Googling military occupation

A new report from the Arab Center for Social Media Advancement, Mapping Segregation: Google Maps and the Human Rights of Palestinians, adds another dimension to contemporary discussions about the weaponisation of social media (and, not incidentally, about Google’s claims of social responsibility).

The report outlines the restrictions imposed by the illegal Israeli occupation of the West Bank on Palestinians, and compares three cartographic apps: Google Maps, and Waze.  The focus is on what is missing from their digital maps – the misrepresentation or erasure of Palestinian villages (though illegal Israeli colonies are clearly marked) – and the cartographic attenuation of the all-too-real restrictions on the movement of Palestinians.  For example:

On routes within the West Bank, Google Maps prioritizes directing users through Israel rather than through the West Bank, even if this adds considerable distance to the journey. The drive from Ramallah to Nablus through the West Bank usually takes 45 minutes, however when using Google Maps, the journey takes a long route through Israel and takes 4.5 hours. In contrast, the shortest route from Ramallah to Bethlehem takes the driver through Jerusalem, which is inaccessible for Palestinian West Bank ID holders. Whenever a route passes through the West Bank, Google Maps shows two warnings on the route description: “This route has restricted usage or private roads” and “This route may cross country borders” and fails to highlight Israeli settlements or checkpoints. Google Maps is unable to calculate routes within Palestinian rural communities, or to and from Gaza, displaying the message “Sorry, we could not calculate driving/walking directions from x to y”. The app offers the option to “add a missing place” and edit information, but this “might take some time to show up on the map” as they must be reviewed first.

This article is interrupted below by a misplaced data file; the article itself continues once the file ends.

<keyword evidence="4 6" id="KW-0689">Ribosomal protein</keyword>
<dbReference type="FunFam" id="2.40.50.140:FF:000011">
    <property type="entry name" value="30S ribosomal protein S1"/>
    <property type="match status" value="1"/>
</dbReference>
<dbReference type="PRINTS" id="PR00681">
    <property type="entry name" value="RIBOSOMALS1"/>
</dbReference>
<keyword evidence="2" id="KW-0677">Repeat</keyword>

More from +972 magazine here.

If you haven’t done this before, try putting “Palestine” into the search box on Google Maps: the report discusses that too.

Military, media and (im)mobilities

Two important new books on Israel’s occupation of Palestine that both have even wider implications.

First, Adi Kuntsman and Rebecca Stein on Digital militarism: Israel’s occupation in the social media age from Stanford University Press:

pid_23022Israel’s occupation has been transformed in the social media age. Over the last decade, military rule in the Palestinian territories grew more bloody and entrenched. In the same period, Israelis became some of the world’s most active social media users. In Israel today, violent politics are interwoven with global networking practices, protocols, and aesthetics. Israeli soldiers carry smartphones into the field of military operations, sharing mobile uploads in real-time. Official Israeli military spokesmen announce wars on Twitter. And civilians encounter state violence first on their newsfeeds and mobile screens.

Across the globe, the ordinary tools of social networking have become indispensable instruments of warfare and violent conflict. This book traces the rise of Israeli digital militarism in this global context—both the reach of social media into Israeli military theaters and the occupation’s impact on everyday Israeli social media culture. Today, social media functions as a crucial theater in which the Israeli military occupation is supported and sustained.

Here is Laleh Khalili on the book:

“Amidst the hype of Facebook revolutions and the ostensible democratizing power of social media, Adi Kuntsman and Rebecca Stein illuminate the counterpoint: online militarization and the extension of state politics into the virtual realm. They expose the machinery of the Israeli state power at work within social media, and show the possibilities for countering the force of this machinery. Powerfully argued, beautifully researched, and thought-provoking, Digital Militarism is vitally important.”

Second, Hagar Kotef‘s Movement and the Ordering of Freedom: On Liberal Governances of Mobility from Duke University Press:

KOTEF Movement and the ordering of freedomWe live within political systems that increasingly seek to control movement, organized around both the desire and ability to determine who is permitted to enter what sorts of spaces, from gated communities to nation-states. In Movement and the Ordering of Freedom, Hagar Kotef examines the roles of mobility and immobility in the history of political thought and the structuring of political spaces. Ranging from the writings of Locke, Hobbes, and Mill to the sophisticated technologies of control that circumscribe the lives of Palestinians in the Occupied West Bank, this book shows how concepts of freedom, security, and violence take form and find justification via “regimes of movement.” Kotef traces contemporary structures of global (im)mobility and resistance to the schism in liberal political theory, which embodied the idea of “liberty” in movement while simultaneously regulating mobility according to a racial, classed, and gendered matrix of exclusions.